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  • Aviation History Magazine

    Letter from Aviation History- July 2014

    After a year off due to federal sequester budget cuts, the U.S. military flight demo teams—the U.S. Navy Blue Angels and Air Force Thunderbirds—are back in action, thrilling crowds at major airshows across the country. The Blue Angels...

  • Aviation History Magazine

    A Rare Breed of Cat: The F6F-5

    The Flying Heritage Collection’s F6F-5 joins a handful of flying Hellcats. In June 1942, while the Grumman F4F-4 Wildcat was taking the Mitsubishi A6M2 Zero’s measure at Midway, Grumman was completing a successor designed to wrest the...

  • Aviation History Magazine

    The Perils of Pearl: Pearl White Ward

    Pearl White Ward abandoned business school for the cockpit, then made a living jumping out of it. “I always told my mother I was going to make something of myself,” Pearl White Ward said in a 1997 interview in the Ritchie County...

  • Aviation History Magazine

    Doak’s One-Off: The Doak VZ-4DA

    A rare VTOL bird demonstrated some promising flight characteristics, until it was sunk by the rise of the helicopter. The U.S. Army Transportation Museum at Fort Eustis, Virginia, might seem like an unlikely place to find a stable of...

  • Aviation History Magazine

    Book Review: So I Bought an Airforce

    So I Bought An Airforce: The True Story of a Gritty Midwesterner in Somoza’s Nicaragua by W.W. Martin, Two Harbors Press, Minneapolis, Minn., 2013, $16.95 This is a book hard-working Americans will love. Will Martin takes us back to a...

  • Aviation History Magazine

    Book Review: Hidden Warriors

    Hidden Warriors: The Epic Stories of Finding, Recovering and Rebuilding WWII’s Lost Aircraft by Nicholas A. Veronico, Zenith Press, Minneapolis, Minn., 2013, $30 While the rest of us savor static displays and airshow performances, Nick...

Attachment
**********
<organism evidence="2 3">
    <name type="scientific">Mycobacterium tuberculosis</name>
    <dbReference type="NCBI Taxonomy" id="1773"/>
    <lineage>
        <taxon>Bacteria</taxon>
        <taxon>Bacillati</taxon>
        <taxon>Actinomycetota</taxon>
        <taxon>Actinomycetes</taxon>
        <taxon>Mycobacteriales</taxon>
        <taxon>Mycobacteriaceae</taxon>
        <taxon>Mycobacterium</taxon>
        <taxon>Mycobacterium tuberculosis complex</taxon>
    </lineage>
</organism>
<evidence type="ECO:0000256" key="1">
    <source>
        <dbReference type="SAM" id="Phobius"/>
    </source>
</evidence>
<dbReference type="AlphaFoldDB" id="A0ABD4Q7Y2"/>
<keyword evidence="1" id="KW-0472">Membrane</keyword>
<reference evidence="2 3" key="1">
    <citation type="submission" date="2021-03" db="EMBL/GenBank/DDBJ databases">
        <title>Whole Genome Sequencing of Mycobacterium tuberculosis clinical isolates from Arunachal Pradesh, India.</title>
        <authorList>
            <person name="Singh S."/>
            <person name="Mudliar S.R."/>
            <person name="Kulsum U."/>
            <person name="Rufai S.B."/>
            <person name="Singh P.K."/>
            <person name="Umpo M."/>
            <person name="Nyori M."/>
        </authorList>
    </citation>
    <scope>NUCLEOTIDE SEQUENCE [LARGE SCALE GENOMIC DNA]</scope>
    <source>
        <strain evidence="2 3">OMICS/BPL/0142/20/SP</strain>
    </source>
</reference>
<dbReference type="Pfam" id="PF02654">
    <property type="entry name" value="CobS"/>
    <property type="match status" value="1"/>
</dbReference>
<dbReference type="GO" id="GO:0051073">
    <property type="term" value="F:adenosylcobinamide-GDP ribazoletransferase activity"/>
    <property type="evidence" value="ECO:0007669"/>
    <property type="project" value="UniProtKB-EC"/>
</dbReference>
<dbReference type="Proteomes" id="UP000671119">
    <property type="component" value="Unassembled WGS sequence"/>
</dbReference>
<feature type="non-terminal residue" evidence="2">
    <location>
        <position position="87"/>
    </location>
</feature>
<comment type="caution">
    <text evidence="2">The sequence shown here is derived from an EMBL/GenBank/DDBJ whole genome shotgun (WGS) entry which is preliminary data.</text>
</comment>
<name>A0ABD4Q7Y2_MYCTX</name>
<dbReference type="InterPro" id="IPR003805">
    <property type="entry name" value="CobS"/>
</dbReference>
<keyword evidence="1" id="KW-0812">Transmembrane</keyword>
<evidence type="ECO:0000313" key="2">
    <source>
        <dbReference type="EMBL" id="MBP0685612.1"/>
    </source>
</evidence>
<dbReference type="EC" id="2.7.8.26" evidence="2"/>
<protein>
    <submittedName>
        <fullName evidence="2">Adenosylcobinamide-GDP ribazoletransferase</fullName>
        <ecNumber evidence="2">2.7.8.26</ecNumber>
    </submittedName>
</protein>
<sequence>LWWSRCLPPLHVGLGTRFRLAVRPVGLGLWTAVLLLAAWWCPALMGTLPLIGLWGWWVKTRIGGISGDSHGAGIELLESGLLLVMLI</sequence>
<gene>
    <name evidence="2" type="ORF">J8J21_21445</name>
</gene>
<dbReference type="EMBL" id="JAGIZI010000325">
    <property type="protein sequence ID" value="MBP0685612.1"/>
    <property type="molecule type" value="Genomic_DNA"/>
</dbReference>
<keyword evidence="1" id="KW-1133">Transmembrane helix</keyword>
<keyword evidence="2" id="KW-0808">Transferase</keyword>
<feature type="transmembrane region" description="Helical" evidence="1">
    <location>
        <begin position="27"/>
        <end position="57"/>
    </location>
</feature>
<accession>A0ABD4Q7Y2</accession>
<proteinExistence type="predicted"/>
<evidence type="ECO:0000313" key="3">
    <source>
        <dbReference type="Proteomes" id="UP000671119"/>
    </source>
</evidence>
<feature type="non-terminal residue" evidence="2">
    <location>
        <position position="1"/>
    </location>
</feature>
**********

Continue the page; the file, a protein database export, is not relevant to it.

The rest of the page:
• Aviation History Magazine

    Warbirds Over the Beach: Military Aviation Museum

    After weathering a financial storm last year, the Military Aviation Museum’s airplanes are once again tearing up the skies over Virginia. Jerry Yagen is a man on a mission. Dressed in an Army-green flight suit over a blue shirt and tie,...

  • Aviation History Magazine

    German Giant: The Zeppelin Staaken R.VI

    The Zeppelin Staaken R.VI of World War I was the largest bomber ever to strike Britain. The name Zeppelin is usually associated with rigid lighter-than-air craft from the early 1900s through the 1930s, including the famous Graf Zeppelin...

  • Aviation History Magazine

    Book Review: Area 51 Black Jets

    Area 51 Black Jets: A History of the Aircraft Developed at Groom Lake, America’s Secret Aviation Base by Bill Yenne, Zenith Press, Minneapolis, Minn., 2014, $40 Don’t look for little green men from another planet between these covers....

  • Aviation History Magazine

    The First Ground-Pounders

    During World War I, Germany made a notable contribution toward the development of tactical air support for its armies struggling on the Western Front. By the close of 1914, the French, British and German armies on the Western Front had...

  • Aviation History Magazine

    Letter from Aviation History- November 2014

    Few military aviation missions generate the spectrum of passions associated with close air support. Fighter-bomber pilots have typically performed such ground-attack missions with some reluctance, knowing that by flying low and slow...

  • Aviation History Magazine

    The First Shturmovik

    The Germans beat the Russians in developing a ground-attack airplane—by an entire war. During World War I, few combat assignments were as dangerous and as disliked by aircrews as ground-attack missions. Strafing was certainly terrifying...

  • Aviation History Magazine

    Restored: Diving into the Past

    Even riding in the back seat, the view from an SBD as it plummets to earth is unforgettable. One of World War II’s most significant airplanes, the Douglas SBD Dauntless was a major factor enabling the U.S. Navy to turn the tide of the...

  • Aviation History Magazine

    Heinemann’s Hot Rod

    In a world where the focus seems to shift daily from one technological wonder to another, the value of solid engineering—a design well thought-out and well executed—is too often overlooked. This is as true in jet aviation as it is...

  • World War II Magazine

    Time Travel: Yanks in Cambridge

    KNOWN FOR ITS UNIVERSITY AND SOARING GOTHIC MASTERPIECES, Cambridge, England, has much to offer visitors seeking antiquity and spectacle. Established in 1209, the campus occupies the center of town, where a maze of narrow streets winds its...

  • World War II Magazine

    Film Review: The Wind Rises

    The Wind Rises Directed by Hayao Miyazaki. 2 hours, 6 minutes. Animation. Opens February 21. ‘An airplane is a dream,” says dashing Giovanni Caproni to bespectacled Jiro Horikoshi, setting out this remarkable animated feature’s...